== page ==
So what should you do if you haven’t filed your taxes on time? File them as soon as possible, of course. If you’ve been procrastinating filing your taxes because you’re doing it yourself or you’re using a tax preparer, whether for the first time or not, you can take it from me that the longer it takes you to file, the harder it will be to finish.

If you have received a letter from the IRS, don’t ignore it. However, they won’t call you and they definitely will not call you up to give you time to finish your taxes. Even if you don’t have a letter from the IRS, you can still file your taxes on time. So don’t assume that they are late until you know for sure.

File Your Tax Return and Avoid the Headache

A common myth about tax time is that the IRS will simply let you slide for not filing your return and paying your taxes. Since over 30 percent of all taxpayers owe money to the IRS to start with, it’s easy to see how this belief became popular. You might think, “If I haven’t filed yet, what’s the worst that could happen?”

The short answer here is that if you owe taxes, you could incur penalties and even even criminal charges as a result of neglecting to timely file and pay your taxes. The consequences are generally easier to handle if you have neglected to file your tax return in the past, but are much heavier if you fail to file and pay your taxes when you know you have a tax debt. So, we recommend that you at least have a basic understanding of the penalties that you could face if you slack on your taxes without filing.

In the following sections, we’ll walk you through scenarios stating the differences between the two groups.

How to File Taxes on Time

Have you ever encountered a situation where you did not get the chance to file your tax return on time, so you ask yourself, what happens if you don’t file your tax return? Well, if you’re not in a rush to file your tax return, there’s no reason to worry. The deadline to file is April 15th, but you definitely have more time. The deadline is just an estimation of when you will get a letter in the mail that reminds you to file.

According to the IRS, you have to file your personal and business taxes by April 15th (and pay the taxes by April 17th) if you qualify for any of these:

  • Self-employed
  • Have an employer
  • Have income (any kind)
  • Have money withheld
  • Have a tax liability

If you do not have any of these requirements, you have no need to worry about filing by April 15th. You can take your time to file your taxes. The IRS will contact you closer to the deadline …which is October 15th.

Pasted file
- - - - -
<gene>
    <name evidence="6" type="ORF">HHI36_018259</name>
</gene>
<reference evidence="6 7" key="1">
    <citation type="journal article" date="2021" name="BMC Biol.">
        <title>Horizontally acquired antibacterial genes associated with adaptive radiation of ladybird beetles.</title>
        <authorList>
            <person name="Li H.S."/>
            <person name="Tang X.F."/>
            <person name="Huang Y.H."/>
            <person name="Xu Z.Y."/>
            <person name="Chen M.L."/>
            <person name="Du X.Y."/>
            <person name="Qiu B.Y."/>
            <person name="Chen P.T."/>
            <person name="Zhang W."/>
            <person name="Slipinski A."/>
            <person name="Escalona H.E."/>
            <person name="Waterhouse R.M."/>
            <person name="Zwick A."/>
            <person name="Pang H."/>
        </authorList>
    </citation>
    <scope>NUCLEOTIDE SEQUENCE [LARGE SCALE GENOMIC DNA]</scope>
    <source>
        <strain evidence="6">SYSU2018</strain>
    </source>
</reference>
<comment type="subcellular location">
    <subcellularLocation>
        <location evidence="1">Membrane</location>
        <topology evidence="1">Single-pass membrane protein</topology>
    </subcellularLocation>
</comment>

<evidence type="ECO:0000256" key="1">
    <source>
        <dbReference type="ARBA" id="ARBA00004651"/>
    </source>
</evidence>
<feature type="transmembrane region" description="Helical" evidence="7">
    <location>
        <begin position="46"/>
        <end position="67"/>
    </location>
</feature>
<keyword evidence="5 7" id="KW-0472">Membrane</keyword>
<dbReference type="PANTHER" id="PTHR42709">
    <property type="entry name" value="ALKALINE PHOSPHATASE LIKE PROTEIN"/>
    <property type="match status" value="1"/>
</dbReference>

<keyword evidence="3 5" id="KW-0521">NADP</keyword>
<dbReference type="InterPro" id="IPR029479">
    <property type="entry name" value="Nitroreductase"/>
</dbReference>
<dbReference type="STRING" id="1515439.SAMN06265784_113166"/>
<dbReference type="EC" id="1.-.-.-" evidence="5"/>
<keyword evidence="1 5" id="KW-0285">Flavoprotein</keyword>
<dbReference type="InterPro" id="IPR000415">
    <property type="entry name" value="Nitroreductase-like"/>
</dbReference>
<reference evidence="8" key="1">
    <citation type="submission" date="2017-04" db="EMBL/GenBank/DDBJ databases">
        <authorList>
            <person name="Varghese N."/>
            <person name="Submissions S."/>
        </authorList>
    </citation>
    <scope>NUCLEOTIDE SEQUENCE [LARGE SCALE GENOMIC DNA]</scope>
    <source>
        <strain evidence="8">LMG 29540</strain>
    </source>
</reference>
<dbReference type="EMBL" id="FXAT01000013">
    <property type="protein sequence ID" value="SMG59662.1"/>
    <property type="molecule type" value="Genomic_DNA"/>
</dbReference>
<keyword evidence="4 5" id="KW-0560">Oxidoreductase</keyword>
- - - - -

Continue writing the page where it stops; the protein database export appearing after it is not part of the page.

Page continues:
If you don’t file your tax return on time, you’re going to have a hard time accessing tax refunds and credits you’re entitled to, and you may even be penalized by the IRS for not filing on time.

According to the Internal Revenue Service (IRS), if you’re due a refund, you could be held responsible for any penalties applied to the refund and any interest accrued. The IRS will send you a letter at the mailing address you have on file, generally 60 days before the applicable deadline. If you don’t respond to the letter, the IRS will mail you another letter, generally 30 days before the deadline to remind you that you need to send them a valid tax return. But if you ignore this reminder, you may be responsible for any applicable penalties and interest without a valid tax return.

Both voluntary and required tax returns must be sent by the due date. IRS recommends filing electronic tax returns by the due date, through their e-File system. This is because their electronic filing system will give you a faster refund and help prevent penalties. Regular paper returns made before the due date can still be processed after the deadline.

H&R Block

The FTC estimates that 80% of small businesses do not file returns or pay quarterly tax deposits. The FTC conviction rate for not filing a return is about 90%.

Every year, the IRS and state tax departments miss collecting billions of dollars because businesses and individuals don’t file a tax return.

File your return on time, pay what you owe, and report all income to your state and federal governments, even if you filed last year. If you messed up, the IRS will catch you eventually. Don’t compound the error by not filing an amended tax return.

Taxpayers are held responsible for their actions, and for good reason: Taxpayers who do not file a return and keep up with their filing are letting the government know that they don’t care about their responsibilities. The IRS doesn’t care that you’re busy. The IRS will get you with audits and penalties.

If you get behind, begin a filing system that’s sustainable. Start by paying your estimated taxes if you have an offshore account. Counselors at H&R Block can help you establish a filing system to make filing easier year after year.